One of the nation’s largest homebuilders, D.R. Horton, is doing business in Central Oregon for the first time since 2011.
The Texas-based company bought 49 lots in the Stone Creek neighborhood in southeast Bend and has several homes under construction.
D.R. Horton’s return is noteworthy because the homebuilding scene in Central Oregon is dominated by local companies, though two of them — Hayden Homes and Pahlisch Homes — work in multiple states. D.R. Horton has sold eight homes in Stone Creek, a master-planned community near Silver Rail Elementary, since buying the lots in September, a company spokeswoman said.
New-construction home sales in Bend peaked in 2016, which raises the question of whether the high-volume builder with deep pockets is here to reinvigorate Central Oregon’s priciest market, or has mistimed the opportunity.
“They wouldn’t be doing this if they didn’t think it was going to be a good market,” said Rhianna Kunkler, a broker with Premiere Property Group who specialized in new-home sales for 11 years. She worked for D.R. Horton during the pre-recession housing boom, selling houses in River Canyon off Brookswood Boulevard and the first phase of Summit Crest in southwest Redmond.
Although Stone Creek was master planned in 2014, build out has been slow. The property is owned by Lands Bend LLC, a company backed by former California Congressman Gary Miller, who works closely with Franklin Brothers Homes.
Franklin Brothers built the first phase, 29 lots, over 1½ years, owner Darrin Kelleher said. He doesn’t think D.R. Horton’s arrival is necessarily a sign of a reviving market. “D.R. Horton was the last to show up last time in a good market, and the market crashed,” he said.
Uneven sales trend
Bend’s biggest year for new homes was 2016 with 754 sold, according to the Central Oregon Association of Realtors.
The total dropped to 729 in 2017 and again last year to 656.
Meanwhile, sales in Redmond surged by equal measure. There were 222 new homes sold in Redmond in 2017 and 305 last year.
Real estate brokers think the growth has shifted to Redmond because there aren’t enough homes available in Bend at a price most buyers can afford. The median price of a newly built home in Bend in the first quarter was $470,000, up 18% from the same period last year, according to the Realtors association.
Redmond’s first-quarter median price was $323,000, up 6.25% from the prior year.
Prices of D.R. Horton’s Stone Creek homes will range from $349,995 for 1,497 square feet to $429,995 for 2,474 square feet.
“If you’re a buyer’s agent, it’s good news,” said Kim Gammond, communication and public affairs director for the Realtors association.
Nationwide, sales of new homes appear to be rebounding from an interest-rate driven slump last fall, The Associated Press reported.
New home sales rose 4.5% in March, the third straight monthly gain. With 692,000 homes sold, March also recorded the strongest monthly pace since November 2017.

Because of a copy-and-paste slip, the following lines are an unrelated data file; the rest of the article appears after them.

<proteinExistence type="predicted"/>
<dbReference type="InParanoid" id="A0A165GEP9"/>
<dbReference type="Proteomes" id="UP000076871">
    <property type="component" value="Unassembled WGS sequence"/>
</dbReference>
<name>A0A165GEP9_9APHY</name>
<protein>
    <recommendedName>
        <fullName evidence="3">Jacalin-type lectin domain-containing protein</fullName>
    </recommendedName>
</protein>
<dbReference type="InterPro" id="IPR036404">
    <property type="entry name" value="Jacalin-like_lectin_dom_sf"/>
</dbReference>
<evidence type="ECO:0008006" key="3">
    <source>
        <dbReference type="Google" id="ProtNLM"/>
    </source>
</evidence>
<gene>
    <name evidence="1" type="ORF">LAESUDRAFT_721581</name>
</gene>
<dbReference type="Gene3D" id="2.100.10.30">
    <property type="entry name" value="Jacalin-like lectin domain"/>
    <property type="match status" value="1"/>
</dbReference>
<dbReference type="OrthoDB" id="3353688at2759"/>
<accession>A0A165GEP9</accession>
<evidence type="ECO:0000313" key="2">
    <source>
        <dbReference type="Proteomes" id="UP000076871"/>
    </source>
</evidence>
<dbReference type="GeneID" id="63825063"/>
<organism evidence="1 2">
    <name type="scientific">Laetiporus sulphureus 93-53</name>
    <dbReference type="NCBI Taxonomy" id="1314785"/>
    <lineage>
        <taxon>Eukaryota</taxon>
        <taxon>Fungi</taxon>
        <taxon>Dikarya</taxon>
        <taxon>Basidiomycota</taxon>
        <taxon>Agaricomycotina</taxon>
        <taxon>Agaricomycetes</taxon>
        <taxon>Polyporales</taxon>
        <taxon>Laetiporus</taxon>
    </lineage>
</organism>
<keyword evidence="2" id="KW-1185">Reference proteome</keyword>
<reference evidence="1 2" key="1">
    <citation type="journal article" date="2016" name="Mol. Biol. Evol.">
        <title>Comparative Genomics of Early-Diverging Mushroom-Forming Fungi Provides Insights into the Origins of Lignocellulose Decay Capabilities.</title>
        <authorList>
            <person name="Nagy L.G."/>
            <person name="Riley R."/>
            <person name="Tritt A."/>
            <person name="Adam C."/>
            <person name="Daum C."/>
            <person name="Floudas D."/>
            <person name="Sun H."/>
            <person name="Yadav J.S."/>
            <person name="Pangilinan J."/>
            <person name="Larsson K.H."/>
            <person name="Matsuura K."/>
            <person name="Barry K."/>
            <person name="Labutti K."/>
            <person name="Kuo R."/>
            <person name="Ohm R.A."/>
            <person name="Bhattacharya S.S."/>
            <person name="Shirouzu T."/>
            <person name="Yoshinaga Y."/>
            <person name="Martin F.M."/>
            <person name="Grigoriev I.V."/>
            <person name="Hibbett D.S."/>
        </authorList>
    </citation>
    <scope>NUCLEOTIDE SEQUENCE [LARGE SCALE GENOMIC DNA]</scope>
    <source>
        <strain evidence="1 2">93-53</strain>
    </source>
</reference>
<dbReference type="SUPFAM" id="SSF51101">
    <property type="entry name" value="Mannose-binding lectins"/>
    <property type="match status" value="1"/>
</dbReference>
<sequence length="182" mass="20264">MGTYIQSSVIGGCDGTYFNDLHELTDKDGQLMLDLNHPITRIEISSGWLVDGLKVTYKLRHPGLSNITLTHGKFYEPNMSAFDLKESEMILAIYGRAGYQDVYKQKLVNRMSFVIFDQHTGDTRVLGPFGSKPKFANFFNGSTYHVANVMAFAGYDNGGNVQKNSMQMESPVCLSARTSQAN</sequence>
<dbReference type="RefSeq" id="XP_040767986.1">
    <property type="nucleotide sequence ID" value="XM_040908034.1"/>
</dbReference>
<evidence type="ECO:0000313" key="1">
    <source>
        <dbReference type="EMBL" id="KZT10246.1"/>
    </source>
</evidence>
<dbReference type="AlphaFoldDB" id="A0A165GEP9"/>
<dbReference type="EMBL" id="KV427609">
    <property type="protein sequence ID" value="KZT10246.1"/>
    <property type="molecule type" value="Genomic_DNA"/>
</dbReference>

Despite all the home construction happening in Redmond, developer Tucker Mayberry said he doesn’t think the industry is working fast enough to meet demand. He and his partners in Dry Canyon Village, a 504-unit master planned community on the northwest side of town, hope to start work on the first phase this summer.
Mayberry said the plan is to finish 36 single-family homes, 30 townhouses and another 63 homes in the gated, age-restricted section, along with the clubhouse and park. “We’re going to be pretty aggressive because we think it’s going to be a good year,” he said.
Competition for land
D.R. Horton paid $6.185 million, or $126,224 per lot, for the land in Stone Creek in September, Deschutes County assessor’s records show.
Brent Landels, a broker who represents small homebuilders in Bend, said that indicates D.R. Horton is willing to operate at a low profit margin in order to plant a flag in the Bend market.
D.R. Horton plans launch another subdivision in Bend this fall, spokeswoman Marissa Awtry said.
Central Oregon companies that build fewer than 40 houses a year haven’t been able to buy land in Bend, said Landels, principal broker at the Cascadia Group of Remax Key Properties. He blames the lack of lots annexed since the city expanded its urban growth boundary in 2016. “If we had a 20-year land supply, a developer wouldn’t have the ability to sit on something for themselves.”
Kelleher said it’s true that Lands Bend would not sell lots to any builder but Franklin Brothers until D.R. Horton came along. “I don’t know of any other builders in the area that were willing or had the ability to put that kind of cash in,” he said.
Kelleher said he and Stone Creek’s developer aren’t sitting on lots to drive up the value. “We gotta be fairly cautious, and we gotta build what we can sell,” he said.
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